A dipper device, comprising dipper 43 andv its unitary hollow stem 44 rigid therewith, depends into supply tank 33, at a location closely adjacent the front wall thereof, from supporting means permittingy limited rotational or swinging movement of the dipper device about a horizontal axis perpendicular to the mounting plate 24. The arrangement is such that the dipper device can be swung back and forth to stir the contents of the juice tank, and can also be swung upwardly to elevate said dipper high enough to cause liquid contained therein to flow through its hollow stem 44 and outwardly through the constantly substantially horizontal portion 44a thereof to a convenient exterior point of dispensing delivery. At its delivery end, the hollow dipper stem is provided'with an angular discharge spout 44h removably secured thereto as by the bayonet pin and slot connection shown at 44e. Provision is also made for maintaining adequate thermal insulation of the beverage supply tank at this locality despite the necessary aperturing of its front wall to permit passage of the dipper stem therethrough at some distance from the horizontal axis aforesaid. One practical form which such arrangement may take, as well as typical means for producing the stated swinging m'ovement of the dipper device in the manner and to the extent desired, are shown in the drawings 'and will now be described in detail.
In the upper, overhanging portion a of the cabinet space in front of plate 24, a tube providing a sleeve-bearing support is so mounted that its axis coincides with the horizontal axis,
- perpendicular to plate 24, about which the dipper device is to have rotational movement. Rigidly secured to said tube 45 adjacent its opposite ends, as by welding, are mounting fins or iianges 45a, so spaced apart as to fit closely between and "abut the adjacent faces of bracket 46 secured to and offset from mounting plate 24, and the lower of two front tie strips 41 at the front of the cabinet overhang 20a, when the tube 45 is seated in aligned recesses with which the upper edges of these members are respectively provided. Bracket 46 and tie strips 41, together with vertical transverse flanged bracing plates 48 extending between said strips and plate 24 and secured to both, bracket 46 also being secured to said plates as well as to plate 24, cooperate to provide a stiiT supporting framework for holding said bearing support tube 45 rigidly in proper position. The respective tube flanges are rmly secured to bracket 46 and lower tie strip 41 by machine screws 45D passing through apertures 45e in the fins, most desirably elongated to form slots, and cooperating tapped holes in the bracket and tie strip. This arrangement enables any necessary ne adjustment of the alignment of bearing support tube 45.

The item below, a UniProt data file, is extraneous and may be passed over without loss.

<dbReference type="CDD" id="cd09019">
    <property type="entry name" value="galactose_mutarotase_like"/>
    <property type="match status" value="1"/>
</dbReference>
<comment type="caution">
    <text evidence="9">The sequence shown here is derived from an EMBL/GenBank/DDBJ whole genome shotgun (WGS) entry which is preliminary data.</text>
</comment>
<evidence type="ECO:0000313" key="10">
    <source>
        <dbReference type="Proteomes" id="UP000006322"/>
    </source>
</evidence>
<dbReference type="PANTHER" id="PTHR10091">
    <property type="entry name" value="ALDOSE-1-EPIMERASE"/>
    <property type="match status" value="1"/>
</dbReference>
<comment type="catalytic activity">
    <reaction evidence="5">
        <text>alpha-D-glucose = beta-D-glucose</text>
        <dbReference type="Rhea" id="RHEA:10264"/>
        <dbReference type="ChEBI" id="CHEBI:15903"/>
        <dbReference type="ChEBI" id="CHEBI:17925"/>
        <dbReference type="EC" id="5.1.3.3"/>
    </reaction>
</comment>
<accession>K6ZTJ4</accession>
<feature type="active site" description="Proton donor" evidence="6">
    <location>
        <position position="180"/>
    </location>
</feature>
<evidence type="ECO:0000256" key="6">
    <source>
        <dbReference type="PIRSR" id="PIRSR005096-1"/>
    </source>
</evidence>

Press-fitted into bearing support 45 is sleeve bearing 48a, within which turns shaft 49 carrying a sprocket 50, whose hub 5| isv fixed thereto as by 'set screw 52, and one face of which is recessed as indicated at 53 to iit snugly over the end of the sleeve'bearing. This arrangement, to-
`gether with retaining flange 54 secured to the opposite end of the shaft by machine screw 55 which is accessible for adjustment or disassemblingY upon removal of closure plug 56 of the bearing support tube, prevents longitudinal movement of the shaft within said bearing:v On the opposite face of the sprocket hub, which is flush with the adjacent end of shaft 49, is mounted for coaxial rotation therewith, within peripherally sealed circular opening 51, which extends through mounting plate or partition 24 and also through rthe front wall of refrigerating compartment and the interposed heat-insulating material 29, a circular disk 58 which, in turn, carries the dipper device aforesaid. This disk, which is most desirably composed of a synthetic plastic or other Vadequately strong and tough heat-insulating mavsaid disk, as indicated at 33a and 33h. N otch or recess 6|, which extends radially inward from the periphery of disk 58 a distance somewhat v,greater than rthe external diameter of the hori- :z'ontal portion 44a of the dipper stem, and the concave semicylindrical base Wall Alila Aof which hasa radius of curvature slightly greater than half' said diameter, is adapted to receive said portion 44a of the dipper stem'. Seated in rectangular recess 62 on the rear face of said disk and secured thereto by machine screws 63 which extend through the disk from its front face and have their heads countersunk therein, is the base 64 of a hanger hook which includes a rearwardly projecting outer portion 65 that is rigid with said base and is broadened to provide circularly curved lateral retaining flanges 66, 66a, which are concentric With the aforesaid cylindrical base Wall 6|a, and which overhang and are spaced from the disk surface as shown (Figs. 10 and 11).